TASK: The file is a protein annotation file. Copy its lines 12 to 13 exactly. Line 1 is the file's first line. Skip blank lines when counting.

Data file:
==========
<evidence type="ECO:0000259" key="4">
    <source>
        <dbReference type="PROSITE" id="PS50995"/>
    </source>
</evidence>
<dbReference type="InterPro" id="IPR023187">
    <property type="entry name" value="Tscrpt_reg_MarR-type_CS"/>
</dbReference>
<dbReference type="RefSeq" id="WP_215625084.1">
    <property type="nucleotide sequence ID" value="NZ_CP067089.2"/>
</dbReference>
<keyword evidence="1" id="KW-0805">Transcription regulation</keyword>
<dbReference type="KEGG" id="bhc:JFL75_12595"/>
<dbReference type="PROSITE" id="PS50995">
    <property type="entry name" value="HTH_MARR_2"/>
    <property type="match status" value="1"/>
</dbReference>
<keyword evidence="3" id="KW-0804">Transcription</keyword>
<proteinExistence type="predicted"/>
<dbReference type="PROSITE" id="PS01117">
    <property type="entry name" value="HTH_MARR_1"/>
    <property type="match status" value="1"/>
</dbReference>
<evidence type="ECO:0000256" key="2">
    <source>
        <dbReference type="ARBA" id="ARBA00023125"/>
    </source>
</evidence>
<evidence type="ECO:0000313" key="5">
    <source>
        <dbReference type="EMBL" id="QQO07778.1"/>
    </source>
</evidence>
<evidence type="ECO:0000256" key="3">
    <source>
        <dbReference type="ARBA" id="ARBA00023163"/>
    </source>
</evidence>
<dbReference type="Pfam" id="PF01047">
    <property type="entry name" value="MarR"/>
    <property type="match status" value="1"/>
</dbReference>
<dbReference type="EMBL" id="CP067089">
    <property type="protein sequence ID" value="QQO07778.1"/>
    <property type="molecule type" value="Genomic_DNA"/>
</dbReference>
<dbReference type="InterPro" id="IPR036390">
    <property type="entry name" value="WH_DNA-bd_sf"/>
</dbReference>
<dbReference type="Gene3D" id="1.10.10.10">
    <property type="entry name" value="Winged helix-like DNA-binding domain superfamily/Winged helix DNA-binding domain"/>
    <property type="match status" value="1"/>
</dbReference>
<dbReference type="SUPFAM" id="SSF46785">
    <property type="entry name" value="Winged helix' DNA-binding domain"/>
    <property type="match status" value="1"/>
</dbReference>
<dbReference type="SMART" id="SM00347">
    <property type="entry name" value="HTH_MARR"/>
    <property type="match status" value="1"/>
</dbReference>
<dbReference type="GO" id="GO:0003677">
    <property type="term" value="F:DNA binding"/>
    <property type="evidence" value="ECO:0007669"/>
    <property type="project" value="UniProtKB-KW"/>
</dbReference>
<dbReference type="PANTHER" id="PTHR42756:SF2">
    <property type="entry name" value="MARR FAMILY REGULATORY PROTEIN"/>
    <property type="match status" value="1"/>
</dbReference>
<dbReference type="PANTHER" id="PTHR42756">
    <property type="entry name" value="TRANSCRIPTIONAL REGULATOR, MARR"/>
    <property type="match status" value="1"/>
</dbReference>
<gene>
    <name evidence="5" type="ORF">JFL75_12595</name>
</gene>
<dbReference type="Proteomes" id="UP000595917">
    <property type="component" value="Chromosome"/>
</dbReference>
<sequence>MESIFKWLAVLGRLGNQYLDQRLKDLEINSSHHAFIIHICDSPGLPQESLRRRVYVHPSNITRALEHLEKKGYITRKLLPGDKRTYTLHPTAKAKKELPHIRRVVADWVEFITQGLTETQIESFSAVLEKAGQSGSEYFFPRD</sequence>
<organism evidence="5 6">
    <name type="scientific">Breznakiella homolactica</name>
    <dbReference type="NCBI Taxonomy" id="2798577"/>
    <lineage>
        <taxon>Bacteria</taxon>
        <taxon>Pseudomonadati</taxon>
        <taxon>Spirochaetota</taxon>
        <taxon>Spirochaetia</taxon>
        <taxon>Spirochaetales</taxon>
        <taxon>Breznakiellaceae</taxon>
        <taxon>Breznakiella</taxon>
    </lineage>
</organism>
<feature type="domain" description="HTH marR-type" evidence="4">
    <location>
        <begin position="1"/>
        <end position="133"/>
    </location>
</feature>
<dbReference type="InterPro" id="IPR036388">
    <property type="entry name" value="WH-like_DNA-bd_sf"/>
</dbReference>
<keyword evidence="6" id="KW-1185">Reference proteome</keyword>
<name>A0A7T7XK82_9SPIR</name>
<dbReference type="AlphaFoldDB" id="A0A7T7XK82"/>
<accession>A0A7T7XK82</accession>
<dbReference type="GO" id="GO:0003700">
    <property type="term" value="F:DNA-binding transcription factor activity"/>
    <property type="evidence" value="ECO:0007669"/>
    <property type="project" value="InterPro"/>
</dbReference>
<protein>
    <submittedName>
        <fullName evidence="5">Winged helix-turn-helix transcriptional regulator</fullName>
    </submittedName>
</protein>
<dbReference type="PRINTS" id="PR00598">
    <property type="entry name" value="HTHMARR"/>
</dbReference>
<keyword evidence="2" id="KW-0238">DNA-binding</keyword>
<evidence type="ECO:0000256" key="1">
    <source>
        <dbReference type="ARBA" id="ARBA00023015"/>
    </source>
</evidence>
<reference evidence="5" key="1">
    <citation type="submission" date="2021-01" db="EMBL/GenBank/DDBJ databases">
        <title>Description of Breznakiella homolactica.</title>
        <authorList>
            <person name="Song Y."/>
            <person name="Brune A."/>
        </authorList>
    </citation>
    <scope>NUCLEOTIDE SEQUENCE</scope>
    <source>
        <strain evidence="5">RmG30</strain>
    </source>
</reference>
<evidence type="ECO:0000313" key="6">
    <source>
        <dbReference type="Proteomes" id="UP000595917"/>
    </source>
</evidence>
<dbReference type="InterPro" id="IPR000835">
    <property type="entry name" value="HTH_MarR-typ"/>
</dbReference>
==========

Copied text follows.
<keyword evidence="1" id="KW-0805">Transcription regulation</keyword>
<dbReference type="KEGG" id="bhc:JFL75_12595"/>